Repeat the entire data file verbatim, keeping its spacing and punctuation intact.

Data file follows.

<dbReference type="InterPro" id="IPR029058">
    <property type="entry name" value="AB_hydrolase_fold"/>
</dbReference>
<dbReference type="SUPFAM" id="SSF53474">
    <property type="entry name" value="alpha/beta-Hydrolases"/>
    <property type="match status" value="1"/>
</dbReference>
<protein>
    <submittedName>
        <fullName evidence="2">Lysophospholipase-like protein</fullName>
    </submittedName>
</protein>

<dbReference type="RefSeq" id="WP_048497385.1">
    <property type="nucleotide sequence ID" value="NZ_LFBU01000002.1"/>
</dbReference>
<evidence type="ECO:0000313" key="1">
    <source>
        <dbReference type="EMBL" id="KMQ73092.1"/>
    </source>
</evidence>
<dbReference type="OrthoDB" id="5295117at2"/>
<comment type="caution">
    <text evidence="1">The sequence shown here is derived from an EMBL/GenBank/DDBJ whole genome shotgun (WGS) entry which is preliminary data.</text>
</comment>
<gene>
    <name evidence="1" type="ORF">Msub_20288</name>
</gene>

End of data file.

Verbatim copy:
<dbReference type="InterPro" id="IPR029058">
    <property type="entry name" value="AB_hydrolase_fold"/>
</dbReference>
<dbReference type="SUPFAM" id="SSF53474">
    <property type="entry name" value="alpha/beta-Hydrolases"/>
    <property type="match status" value="1"/>
</dbReference>
<protein>
    <submittedName>
        <fullName evidence="2">Lysophospholipase-like protein</fullName>
    </submittedName>
</protein>

<dbReference type="RefSeq" id="WP_048497385.1">
    <property type="nucleotide sequence ID" value="NZ_LFBU01000002.1"/>
</dbReference>
<evidence type="ECO:0000313" key="1">
    <source>
        <dbReference type="EMBL" id="KMQ73092.1"/>
    </source>
</evidence>
<dbReference type="OrthoDB" id="5295117at2"/>
<comment type="caution">
    <text evidence="1">The sequence shown here is derived from an EMBL/GenBank/DDBJ whole genome shotgun (WGS) entry which is preliminary data.</text>
</comment>
<gene>
    <name evidence="1" type="ORF">Msub_20288</name>
</gene>